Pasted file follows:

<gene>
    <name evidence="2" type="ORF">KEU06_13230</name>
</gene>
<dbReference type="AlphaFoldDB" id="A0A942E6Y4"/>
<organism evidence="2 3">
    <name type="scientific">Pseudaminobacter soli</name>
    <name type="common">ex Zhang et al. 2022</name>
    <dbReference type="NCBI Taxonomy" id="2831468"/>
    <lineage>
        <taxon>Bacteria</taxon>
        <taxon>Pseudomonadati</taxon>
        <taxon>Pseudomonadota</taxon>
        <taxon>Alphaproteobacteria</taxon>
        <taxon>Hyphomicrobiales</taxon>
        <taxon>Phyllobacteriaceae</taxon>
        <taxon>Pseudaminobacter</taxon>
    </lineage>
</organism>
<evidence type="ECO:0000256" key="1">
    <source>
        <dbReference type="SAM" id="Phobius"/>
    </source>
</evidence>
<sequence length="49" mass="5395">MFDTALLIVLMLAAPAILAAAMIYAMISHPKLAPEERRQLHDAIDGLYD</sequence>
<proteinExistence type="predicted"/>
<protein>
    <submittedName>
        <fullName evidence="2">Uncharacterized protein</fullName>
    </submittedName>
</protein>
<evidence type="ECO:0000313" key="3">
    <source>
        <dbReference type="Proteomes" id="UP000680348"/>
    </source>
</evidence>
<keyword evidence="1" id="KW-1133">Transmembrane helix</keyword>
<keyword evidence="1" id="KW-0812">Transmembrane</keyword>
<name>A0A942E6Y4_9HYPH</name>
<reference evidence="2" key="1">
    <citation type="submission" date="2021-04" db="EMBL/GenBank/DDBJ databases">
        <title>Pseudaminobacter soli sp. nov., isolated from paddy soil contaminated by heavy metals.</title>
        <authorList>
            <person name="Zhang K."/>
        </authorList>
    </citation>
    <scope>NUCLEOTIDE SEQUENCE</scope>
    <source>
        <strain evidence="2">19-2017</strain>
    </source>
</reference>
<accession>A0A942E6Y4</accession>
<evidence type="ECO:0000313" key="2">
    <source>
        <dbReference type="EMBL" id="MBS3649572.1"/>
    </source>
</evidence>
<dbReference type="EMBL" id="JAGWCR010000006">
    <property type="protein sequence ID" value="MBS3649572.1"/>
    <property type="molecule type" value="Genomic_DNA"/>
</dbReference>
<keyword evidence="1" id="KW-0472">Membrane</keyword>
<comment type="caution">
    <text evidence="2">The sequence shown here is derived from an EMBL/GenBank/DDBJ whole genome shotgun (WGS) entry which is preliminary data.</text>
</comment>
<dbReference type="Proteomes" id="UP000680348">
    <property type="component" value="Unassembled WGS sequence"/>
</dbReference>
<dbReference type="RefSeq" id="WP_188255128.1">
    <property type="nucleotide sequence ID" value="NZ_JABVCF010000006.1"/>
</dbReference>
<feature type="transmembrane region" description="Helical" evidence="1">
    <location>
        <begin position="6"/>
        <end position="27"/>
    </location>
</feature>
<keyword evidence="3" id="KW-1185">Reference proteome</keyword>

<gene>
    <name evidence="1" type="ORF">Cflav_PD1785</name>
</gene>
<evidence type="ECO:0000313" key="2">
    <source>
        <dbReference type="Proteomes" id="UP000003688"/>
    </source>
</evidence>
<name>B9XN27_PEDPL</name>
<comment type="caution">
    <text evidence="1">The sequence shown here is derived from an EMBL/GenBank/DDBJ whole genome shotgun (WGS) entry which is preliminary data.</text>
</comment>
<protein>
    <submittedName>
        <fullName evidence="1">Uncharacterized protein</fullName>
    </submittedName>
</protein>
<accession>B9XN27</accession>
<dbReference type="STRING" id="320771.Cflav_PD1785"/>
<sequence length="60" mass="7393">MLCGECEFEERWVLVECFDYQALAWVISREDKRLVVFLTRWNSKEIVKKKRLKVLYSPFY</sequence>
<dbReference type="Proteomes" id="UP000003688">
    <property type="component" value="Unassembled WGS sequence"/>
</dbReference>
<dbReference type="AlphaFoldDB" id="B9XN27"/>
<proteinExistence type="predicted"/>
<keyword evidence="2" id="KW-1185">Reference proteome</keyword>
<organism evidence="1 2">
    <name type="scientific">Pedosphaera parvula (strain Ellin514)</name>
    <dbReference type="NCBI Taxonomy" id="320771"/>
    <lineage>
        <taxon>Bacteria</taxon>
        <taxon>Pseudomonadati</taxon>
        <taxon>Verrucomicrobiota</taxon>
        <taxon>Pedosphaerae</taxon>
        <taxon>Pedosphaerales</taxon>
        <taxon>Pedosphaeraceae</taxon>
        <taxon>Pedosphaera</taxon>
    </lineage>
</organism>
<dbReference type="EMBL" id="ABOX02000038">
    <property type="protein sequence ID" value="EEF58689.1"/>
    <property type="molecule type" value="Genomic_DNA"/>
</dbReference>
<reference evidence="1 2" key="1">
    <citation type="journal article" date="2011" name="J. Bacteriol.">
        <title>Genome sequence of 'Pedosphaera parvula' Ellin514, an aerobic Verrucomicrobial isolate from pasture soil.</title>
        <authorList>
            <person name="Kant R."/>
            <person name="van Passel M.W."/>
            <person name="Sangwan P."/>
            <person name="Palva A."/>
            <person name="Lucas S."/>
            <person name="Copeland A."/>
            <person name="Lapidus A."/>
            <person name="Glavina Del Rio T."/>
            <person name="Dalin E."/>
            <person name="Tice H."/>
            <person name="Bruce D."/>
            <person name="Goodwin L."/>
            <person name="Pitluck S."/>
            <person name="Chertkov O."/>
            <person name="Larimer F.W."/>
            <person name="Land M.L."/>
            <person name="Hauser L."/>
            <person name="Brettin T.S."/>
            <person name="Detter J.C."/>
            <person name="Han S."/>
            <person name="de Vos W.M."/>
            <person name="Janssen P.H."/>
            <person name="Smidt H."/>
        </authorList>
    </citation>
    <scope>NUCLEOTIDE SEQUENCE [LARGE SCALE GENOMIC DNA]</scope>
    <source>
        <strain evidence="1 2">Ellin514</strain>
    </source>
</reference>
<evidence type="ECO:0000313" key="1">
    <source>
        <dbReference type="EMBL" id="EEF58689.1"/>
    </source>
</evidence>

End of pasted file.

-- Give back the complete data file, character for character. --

<gene>
    <name evidence="2" type="ORF">KEU06_13230</name>
</gene>
<dbReference type="AlphaFoldDB" id="A0A942E6Y4"/>
<organism evidence="2 3">
    <name type="scientific">Pseudaminobacter soli</name>
    <name type="common">ex Zhang et al. 2022</name>
    <dbReference type="NCBI Taxonomy" id="2831468"/>
    <lineage>
        <taxon>Bacteria</taxon>
        <taxon>Pseudomonadati</taxon>
        <taxon>Pseudomonadota</taxon>
        <taxon>Alphaproteobacteria</taxon>
        <taxon>Hyphomicrobiales</taxon>
        <taxon>Phyllobacteriaceae</taxon>
        <taxon>Pseudaminobacter</taxon>
    </lineage>
</organism>
<evidence type="ECO:0000256" key="1">
    <source>
        <dbReference type="SAM" id="Phobius"/>
    </source>
</evidence>
<sequence length="49" mass="5395">MFDTALLIVLMLAAPAILAAAMIYAMISHPKLAPEERRQLHDAIDGLYD</sequence>
<proteinExistence type="predicted"/>
<protein>
    <submittedName>
        <fullName evidence="2">Uncharacterized protein</fullName>
    </submittedName>
</protein>
<evidence type="ECO:0000313" key="3">
    <source>
        <dbReference type="Proteomes" id="UP000680348"/>
    </source>
</evidence>
<keyword evidence="1" id="KW-1133">Transmembrane helix</keyword>
<keyword evidence="1" id="KW-0812">Transmembrane</keyword>
<name>A0A942E6Y4_9HYPH</name>
<reference evidence="2" key="1">
    <citation type="submission" date="2021-04" db="EMBL/GenBank/DDBJ databases">
        <title>Pseudaminobacter soli sp. nov., isolated from paddy soil contaminated by heavy metals.</title>
        <authorList>
            <person name="Zhang K."/>
        </authorList>
    </citation>
    <scope>NUCLEOTIDE SEQUENCE</scope>
    <source>
        <strain evidence="2">19-2017</strain>
    </source>
</reference>
<accession>A0A942E6Y4</accession>
<evidence type="ECO:0000313" key="2">
    <source>
        <dbReference type="EMBL" id="MBS3649572.1"/>
    </source>
</evidence>
<dbReference type="EMBL" id="JAGWCR010000006">
    <property type="protein sequence ID" value="MBS3649572.1"/>
    <property type="molecule type" value="Genomic_DNA"/>
</dbReference>
<keyword evidence="1" id="KW-0472">Membrane</keyword>
<comment type="caution">
    <text evidence="2">The sequence shown here is derived from an EMBL/GenBank/DDBJ whole genome shotgun (WGS) entry which is preliminary data.</text>
</comment>
<dbReference type="Proteomes" id="UP000680348">
    <property type="component" value="Unassembled WGS sequence"/>
</dbReference>
<dbReference type="RefSeq" id="WP_188255128.1">
    <property type="nucleotide sequence ID" value="NZ_JABVCF010000006.1"/>
</dbReference>
<feature type="transmembrane region" description="Helical" evidence="1">
    <location>
        <begin position="6"/>
        <end position="27"/>
    </location>
</feature>
<keyword evidence="3" id="KW-1185">Reference proteome</keyword>

<gene>
    <name evidence="1" type="ORF">Cflav_PD1785</name>
</gene>
<evidence type="ECO:0000313" key="2">
    <source>
        <dbReference type="Proteomes" id="UP000003688"/>
    </source>
</evidence>
<name>B9XN27_PEDPL</name>
<comment type="caution">
    <text evidence="1">The sequence shown here is derived from an EMBL/GenBank/DDBJ whole genome shotgun (WGS) entry which is preliminary data.</text>
</comment>
<protein>
    <submittedName>
        <fullName evidence="1">Uncharacterized protein</fullName>
    </submittedName>
</protein>
<accession>B9XN27</accession>
<dbReference type="STRING" id="320771.Cflav_PD1785"/>
<sequence length="60" mass="7393">MLCGECEFEERWVLVECFDYQALAWVISREDKRLVVFLTRWNSKEIVKKKRLKVLYSPFY</sequence>
<dbReference type="Proteomes" id="UP000003688">
    <property type="component" value="Unassembled WGS sequence"/>
</dbReference>
<dbReference type="AlphaFoldDB" id="B9XN27"/>
<proteinExistence type="predicted"/>
<keyword evidence="2" id="KW-1185">Reference proteome</keyword>
<organism evidence="1 2">
    <name type="scientific">Pedosphaera parvula (strain Ellin514)</name>
    <dbReference type="NCBI Taxonomy" id="320771"/>
    <lineage>
        <taxon>Bacteria</taxon>
        <taxon>Pseudomonadati</taxon>
        <taxon>Verrucomicrobiota</taxon>
        <taxon>Pedosphaerae</taxon>
        <taxon>Pedosphaerales</taxon>
        <taxon>Pedosphaeraceae</taxon>
        <taxon>Pedosphaera</taxon>
    </lineage>
</organism>
<dbReference type="EMBL" id="ABOX02000038">
    <property type="protein sequence ID" value="EEF58689.1"/>
    <property type="molecule type" value="Genomic_DNA"/>
</dbReference>
<reference evidence="1 2" key="1">
    <citation type="journal article" date="2011" name="J. Bacteriol.">
        <title>Genome sequence of 'Pedosphaera parvula' Ellin514, an aerobic Verrucomicrobial isolate from pasture soil.</title>
        <authorList>
            <person name="Kant R."/>
            <person name="van Passel M.W."/>
            <person name="Sangwan P."/>
            <person name="Palva A."/>
            <person name="Lucas S."/>
            <person name="Copeland A."/>
            <person name="Lapidus A."/>
            <person name="Glavina Del Rio T."/>
            <person name="Dalin E."/>
            <person name="Tice H."/>
            <person name="Bruce D."/>
            <person name="Goodwin L."/>
            <person name="Pitluck S."/>
            <person name="Chertkov O."/>
            <person name="Larimer F.W."/>
            <person name="Land M.L."/>
            <person name="Hauser L."/>
            <person name="Brettin T.S."/>
            <person name="Detter J.C."/>
            <person name="Han S."/>
            <person name="de Vos W.M."/>
            <person name="Janssen P.H."/>
            <person name="Smidt H."/>
        </authorList>
    </citation>
    <scope>NUCLEOTIDE SEQUENCE [LARGE SCALE GENOMIC DNA]</scope>
    <source>
        <strain evidence="1 2">Ellin514</strain>
    </source>
</reference>
<evidence type="ECO:0000313" key="1">
    <source>
        <dbReference type="EMBL" id="EEF58689.1"/>
    </source>
</evidence>